We live in Kansas so, no matter how mild the summer may begin, it’s a good bet that there will be at least a few weeks in July when it will be crazy hot outside.
As I tell my friends in more temperate climates, the heat can make a person almost as stir crazy and trapped as a winter blizzard.
If summer’s version of cabin fever hits you, here are a 10 suggestions for getting through.
Have a cold drink
For the grown-ups, a cucumber gin and tonic is a great place to start. (Just muddle a few slices of cucumber in the bottom of your glass, then make a G&T as normal.)
A horsefeather is also very refreshing. (Two ounces of whiskey, half a can of ginger ale, and a healthy dash of bitters, over ice.)
For a more family friendly drink, I like to make flavored water. You can use just about any fruit or herb that you think might be popular with your crew.
My favorite is a handful of mint and a few slices of lemon.
Add your flavoring to the bottom of a pitcher, fill with cold water, and let it seep in the fridge overnight.
Then you can either strain off the fruit or leave it, again, depending on your family’s preference.
Head for water
Go to the lake, dive in the pool, turn on the sprinkler — wherever you are, water can’t be too far away.
Find it. Submerge. Repeat.
Don’t turn on the oven
Raid your fridge for all the cold nibbles you can find — odd bits of lunchmeat or summer sausage, leftover nubs of fancy cheese, pickles, fruit and veggies.
The only rule is that everything must be able to be enjoyed cold.
Arrange it all prettily on a platter or cutting board, and put it in the center of your table with crackers or bread on the side. Plates are optional.
Nap like the kids
Use the hot weather as an excuse to have a siesta. There’s something brilliant about sleeping through the hottest part of the day.
Make flavored ice
If you have rocket ship molds, all the better — I got mine at the Downtown Lawrence Sidewalk Sale last year — but an ice cube tray and some plastic utensil “sticks” will work in a pinch.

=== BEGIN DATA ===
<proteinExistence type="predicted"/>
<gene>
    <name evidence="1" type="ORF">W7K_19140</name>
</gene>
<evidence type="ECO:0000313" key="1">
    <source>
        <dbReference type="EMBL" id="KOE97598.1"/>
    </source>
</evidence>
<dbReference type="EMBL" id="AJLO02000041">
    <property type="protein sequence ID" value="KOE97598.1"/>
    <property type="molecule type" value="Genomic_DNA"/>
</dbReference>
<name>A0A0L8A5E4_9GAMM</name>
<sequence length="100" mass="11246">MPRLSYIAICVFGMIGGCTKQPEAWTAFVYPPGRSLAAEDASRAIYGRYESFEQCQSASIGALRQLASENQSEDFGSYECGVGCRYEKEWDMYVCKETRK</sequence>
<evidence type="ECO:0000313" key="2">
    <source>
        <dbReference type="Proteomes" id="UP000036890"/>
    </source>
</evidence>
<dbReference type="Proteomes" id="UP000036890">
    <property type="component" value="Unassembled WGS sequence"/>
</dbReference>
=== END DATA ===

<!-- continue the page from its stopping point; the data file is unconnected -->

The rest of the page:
We like to mix a dash of cold coffee and chocolate milk to make mocha pops. You can also mix fruit — peaches, papaya, berries — with yogurt in a food processor to make fruit smoothie ice pops. (Use about 1 cup of yogurt to 2 cups fruit, and add honey as needed for sweetness.) Or, even easier, just freeze some diluted fruit juice.
Hold a front porch concert
Have an old guitar in your basement? Anyone can learn to play a few simple tunes. “Twinkle, Twinkle” is a favorite at our house, for example.
No guitar? Make a good playlist on your phone and put it in a drinking glass to amplify the sound. Enjoy in conjunction with No. 1.
Turn your living room into a movie theater
You could head for a real movie theater, of course, but if that’s impossible with your little kids or if it’s out of your budget, you can turn your home into a movie theater instead.
Just pull the window shades down, pop a bowl of popcorn, crank the AC, and start a movie.
Yes, for most of us the screen won’t be as big, but the extra leg room and much cheaper snacks will make up for it.
Watch a meteor shower
With the moon setting at about 10:30 p.m., this year’s Perseid meteor shower — it peaks on the night of Aug. 11-12 — should be decent viewing. Pack up lawn chairs, blankets, and bug spray, and head away from city light pollution. While the meteors will appear to originate from the constellation Perseus, your best bet is to lie back as much as possible and look straight up.
Become friends with the sunrise
Before kids, I only saw the sunrise a few times a year, but lately we’ve become best buds. When afternoon temperatures are hitting, or passing, the 100-degree mark, sunrise is the only time to go for a run or work in the garden.
Think of cooler days
Remember the snow that came in April this year? And the winter mornings — every winter — when you step out the front door and it hurts to breathe because it’s so cold? It’s hard to think of it now, but that weather will be back in just a few short months.
So, as bad as the heat is now, relish it a little, because it really won’t last for long.